Journal Article

The race associated allele of Semaphorin 3B (<i>SEMA3B</i>) T415I and its role in lung cancer in African-Americans and Latino-Americans

Carmen J. Marsit, John K. Wiencke, Mei Liu and Karl T. Kelsey

in Carcinogenesis

Volume 26, issue 8, pages 1446-1449
Published in print August 2005 | ISSN: 0143-3334
Published online April 2005 | e-ISSN: 1460-2180 | DOI:
The race associated allele of Semaphorin 3B (SEMA3B) T415I and its role in lung cancer in African-Americans and Latino-Americans

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SEMA3B has been implicated as important for neuronal development and as a tumor suppressor in lung cancer. A single nucleotide alteration of this gene leads to the amino acid substitution T415I, and functionally, this variant protein has a reduced ability to act as a tumor suppressor. The prevalence of this variant in populations is unclear and its role in inherited lung cancer susceptibility has not been tested. Utilizing case–control studies of head and neck squamous cell carcinoma in a Caucasian population and of lung cancer in African-American and Latino-American populations, we determined both the prevalence of this polymorphic variant and its association with the case status of these patients. The variant Ile allele occurs at an allele frequency of 0.18 in African-American and 0.39 in Latino-American control subjects but not in Caucasian subjects. In analyses controlling for ethnicity and known lung cancer risk factors, a significant association was observed between case status and possession of the variant allele (OR 0.71, 95% CI 0.51–0.99). In stratified analysis, both Latino-Americans (OR 0.56, 95% CI 0.32–1.01) and African-Americans (OR 0.75, 95% CI 0.50–1.13) also showed a reduced risk of disease associated with the variant Ile allele. Possessing either the heterozygous or homozygous variant genotype confers a >40% reduced relative risk of lung cancer in Latino Americans controlling for other lung cancer risk factors. This study points to the need for further examination of this gene and its variant in lung cancer and other diseases.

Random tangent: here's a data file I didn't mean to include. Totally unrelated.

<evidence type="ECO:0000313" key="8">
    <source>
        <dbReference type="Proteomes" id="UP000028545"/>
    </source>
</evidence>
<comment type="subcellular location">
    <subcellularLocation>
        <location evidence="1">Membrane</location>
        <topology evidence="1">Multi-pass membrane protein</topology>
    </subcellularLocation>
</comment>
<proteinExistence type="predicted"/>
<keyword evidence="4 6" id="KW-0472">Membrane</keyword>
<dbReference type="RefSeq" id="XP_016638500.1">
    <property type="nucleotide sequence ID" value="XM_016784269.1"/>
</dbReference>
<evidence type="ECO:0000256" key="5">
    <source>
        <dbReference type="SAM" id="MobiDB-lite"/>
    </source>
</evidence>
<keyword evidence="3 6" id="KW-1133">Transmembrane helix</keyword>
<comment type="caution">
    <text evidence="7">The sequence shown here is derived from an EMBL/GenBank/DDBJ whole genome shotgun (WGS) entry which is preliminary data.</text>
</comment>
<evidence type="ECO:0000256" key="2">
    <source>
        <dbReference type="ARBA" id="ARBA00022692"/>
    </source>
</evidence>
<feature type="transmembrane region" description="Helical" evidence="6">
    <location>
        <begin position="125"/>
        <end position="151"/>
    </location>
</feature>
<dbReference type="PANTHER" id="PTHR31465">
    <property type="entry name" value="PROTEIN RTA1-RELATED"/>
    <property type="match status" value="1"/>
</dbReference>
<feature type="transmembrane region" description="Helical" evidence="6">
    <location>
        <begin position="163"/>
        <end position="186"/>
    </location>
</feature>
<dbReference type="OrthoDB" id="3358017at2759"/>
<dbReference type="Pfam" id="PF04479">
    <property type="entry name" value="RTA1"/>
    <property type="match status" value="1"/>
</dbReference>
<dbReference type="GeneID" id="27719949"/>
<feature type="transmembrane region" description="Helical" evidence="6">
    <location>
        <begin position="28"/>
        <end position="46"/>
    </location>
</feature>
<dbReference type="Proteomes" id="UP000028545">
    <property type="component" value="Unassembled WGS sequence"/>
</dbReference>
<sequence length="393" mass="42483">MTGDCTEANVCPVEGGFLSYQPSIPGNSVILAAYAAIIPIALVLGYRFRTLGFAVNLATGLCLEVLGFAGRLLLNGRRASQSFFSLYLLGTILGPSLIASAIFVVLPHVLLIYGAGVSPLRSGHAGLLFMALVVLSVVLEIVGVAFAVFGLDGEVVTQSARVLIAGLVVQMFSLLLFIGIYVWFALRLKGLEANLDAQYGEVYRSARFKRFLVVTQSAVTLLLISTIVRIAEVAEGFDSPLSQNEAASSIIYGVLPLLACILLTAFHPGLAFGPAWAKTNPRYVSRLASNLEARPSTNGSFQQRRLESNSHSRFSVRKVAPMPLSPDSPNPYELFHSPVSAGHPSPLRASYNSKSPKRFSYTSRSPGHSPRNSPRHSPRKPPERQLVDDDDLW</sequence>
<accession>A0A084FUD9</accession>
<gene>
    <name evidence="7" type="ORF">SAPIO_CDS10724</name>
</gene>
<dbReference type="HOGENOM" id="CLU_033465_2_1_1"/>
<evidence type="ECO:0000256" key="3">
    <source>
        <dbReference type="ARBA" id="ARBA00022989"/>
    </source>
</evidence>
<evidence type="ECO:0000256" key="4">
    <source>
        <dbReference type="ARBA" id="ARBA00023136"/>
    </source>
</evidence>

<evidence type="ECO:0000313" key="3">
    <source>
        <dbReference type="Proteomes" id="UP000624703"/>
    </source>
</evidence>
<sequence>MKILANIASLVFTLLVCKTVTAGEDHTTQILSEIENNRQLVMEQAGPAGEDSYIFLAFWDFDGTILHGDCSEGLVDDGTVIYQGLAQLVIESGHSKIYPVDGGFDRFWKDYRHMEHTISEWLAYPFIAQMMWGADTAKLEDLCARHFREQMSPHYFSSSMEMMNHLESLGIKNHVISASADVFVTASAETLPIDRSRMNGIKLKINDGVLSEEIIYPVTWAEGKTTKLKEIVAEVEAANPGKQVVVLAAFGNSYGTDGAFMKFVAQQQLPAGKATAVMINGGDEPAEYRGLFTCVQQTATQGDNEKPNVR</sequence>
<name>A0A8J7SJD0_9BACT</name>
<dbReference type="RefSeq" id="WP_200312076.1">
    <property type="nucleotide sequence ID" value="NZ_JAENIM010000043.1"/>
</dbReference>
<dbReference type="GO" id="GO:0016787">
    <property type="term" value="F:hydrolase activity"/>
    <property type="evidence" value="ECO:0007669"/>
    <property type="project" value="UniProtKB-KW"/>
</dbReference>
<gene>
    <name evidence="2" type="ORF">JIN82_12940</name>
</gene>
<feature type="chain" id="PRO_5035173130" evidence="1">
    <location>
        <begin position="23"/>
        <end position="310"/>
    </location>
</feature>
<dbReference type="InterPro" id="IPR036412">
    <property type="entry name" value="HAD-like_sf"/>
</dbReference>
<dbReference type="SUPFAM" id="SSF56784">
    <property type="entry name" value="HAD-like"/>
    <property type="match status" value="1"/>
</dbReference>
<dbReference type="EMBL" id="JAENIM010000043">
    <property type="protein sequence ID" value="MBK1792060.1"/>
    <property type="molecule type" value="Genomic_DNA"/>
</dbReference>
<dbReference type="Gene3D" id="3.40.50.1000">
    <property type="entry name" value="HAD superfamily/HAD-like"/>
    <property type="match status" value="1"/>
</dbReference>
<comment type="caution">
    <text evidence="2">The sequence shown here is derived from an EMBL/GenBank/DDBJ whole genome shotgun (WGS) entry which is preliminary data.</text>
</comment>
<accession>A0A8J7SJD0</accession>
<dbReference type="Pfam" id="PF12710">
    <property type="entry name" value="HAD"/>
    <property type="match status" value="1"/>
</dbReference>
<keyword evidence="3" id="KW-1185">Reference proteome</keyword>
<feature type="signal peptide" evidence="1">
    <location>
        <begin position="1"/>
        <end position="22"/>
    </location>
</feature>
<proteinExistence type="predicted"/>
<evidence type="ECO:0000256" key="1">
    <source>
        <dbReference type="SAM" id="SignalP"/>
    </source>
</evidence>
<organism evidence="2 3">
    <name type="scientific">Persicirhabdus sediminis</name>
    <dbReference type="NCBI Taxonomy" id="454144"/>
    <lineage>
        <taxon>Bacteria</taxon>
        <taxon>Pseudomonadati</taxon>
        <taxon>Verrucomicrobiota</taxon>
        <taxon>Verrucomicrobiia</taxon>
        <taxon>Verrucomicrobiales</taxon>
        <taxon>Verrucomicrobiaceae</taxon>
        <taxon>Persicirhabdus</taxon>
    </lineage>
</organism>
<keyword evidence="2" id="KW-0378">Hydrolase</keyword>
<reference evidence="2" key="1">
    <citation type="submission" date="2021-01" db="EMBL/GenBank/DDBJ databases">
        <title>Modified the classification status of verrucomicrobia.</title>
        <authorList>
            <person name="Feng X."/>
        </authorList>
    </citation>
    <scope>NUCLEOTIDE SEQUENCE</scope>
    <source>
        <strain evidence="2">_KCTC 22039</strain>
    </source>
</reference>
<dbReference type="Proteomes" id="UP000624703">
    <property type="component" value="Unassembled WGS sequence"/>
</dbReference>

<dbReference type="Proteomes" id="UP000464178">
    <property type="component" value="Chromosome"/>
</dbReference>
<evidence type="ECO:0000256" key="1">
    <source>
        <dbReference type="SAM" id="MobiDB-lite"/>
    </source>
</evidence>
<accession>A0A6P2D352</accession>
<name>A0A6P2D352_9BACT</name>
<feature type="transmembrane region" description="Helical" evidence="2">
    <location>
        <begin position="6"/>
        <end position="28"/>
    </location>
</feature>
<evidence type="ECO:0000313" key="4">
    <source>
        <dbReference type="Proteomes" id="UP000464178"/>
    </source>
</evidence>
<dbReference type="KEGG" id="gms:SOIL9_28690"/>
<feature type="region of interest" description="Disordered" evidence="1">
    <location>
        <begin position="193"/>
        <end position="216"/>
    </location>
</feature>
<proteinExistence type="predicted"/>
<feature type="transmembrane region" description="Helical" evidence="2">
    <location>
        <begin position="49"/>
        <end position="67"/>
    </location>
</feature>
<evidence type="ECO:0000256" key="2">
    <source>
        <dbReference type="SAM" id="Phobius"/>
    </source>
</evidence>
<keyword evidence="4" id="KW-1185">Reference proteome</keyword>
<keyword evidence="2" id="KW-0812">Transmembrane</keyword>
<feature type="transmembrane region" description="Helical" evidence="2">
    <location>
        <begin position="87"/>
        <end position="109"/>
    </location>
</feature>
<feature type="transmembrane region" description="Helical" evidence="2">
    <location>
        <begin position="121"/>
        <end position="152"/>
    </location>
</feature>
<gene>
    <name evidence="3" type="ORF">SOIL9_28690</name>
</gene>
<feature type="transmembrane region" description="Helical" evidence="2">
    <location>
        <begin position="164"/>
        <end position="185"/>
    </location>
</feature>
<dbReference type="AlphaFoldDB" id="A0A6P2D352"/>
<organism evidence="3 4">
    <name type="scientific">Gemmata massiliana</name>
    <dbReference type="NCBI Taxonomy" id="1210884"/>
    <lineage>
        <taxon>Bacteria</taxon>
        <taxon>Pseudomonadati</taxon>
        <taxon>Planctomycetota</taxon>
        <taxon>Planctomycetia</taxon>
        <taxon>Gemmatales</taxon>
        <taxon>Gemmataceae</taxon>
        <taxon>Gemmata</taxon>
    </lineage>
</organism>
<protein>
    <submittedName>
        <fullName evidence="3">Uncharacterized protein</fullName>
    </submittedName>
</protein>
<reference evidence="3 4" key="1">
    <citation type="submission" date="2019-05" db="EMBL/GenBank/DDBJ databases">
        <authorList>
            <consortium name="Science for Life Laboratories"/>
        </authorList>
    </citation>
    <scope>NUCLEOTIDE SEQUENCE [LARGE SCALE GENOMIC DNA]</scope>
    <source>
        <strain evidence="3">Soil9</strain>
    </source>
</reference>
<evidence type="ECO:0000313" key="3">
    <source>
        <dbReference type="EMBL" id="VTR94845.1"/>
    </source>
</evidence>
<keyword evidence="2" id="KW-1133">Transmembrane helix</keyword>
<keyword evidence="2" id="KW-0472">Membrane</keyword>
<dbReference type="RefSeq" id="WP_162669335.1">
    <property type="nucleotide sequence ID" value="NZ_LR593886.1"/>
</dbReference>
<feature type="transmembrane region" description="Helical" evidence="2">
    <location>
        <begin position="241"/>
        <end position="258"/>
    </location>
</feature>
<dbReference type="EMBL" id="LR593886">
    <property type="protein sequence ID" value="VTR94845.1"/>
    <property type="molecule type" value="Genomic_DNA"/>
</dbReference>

Journal Article.  3683 words. 

Subjects: Clinical Cytogenetics and Molecular Genetics

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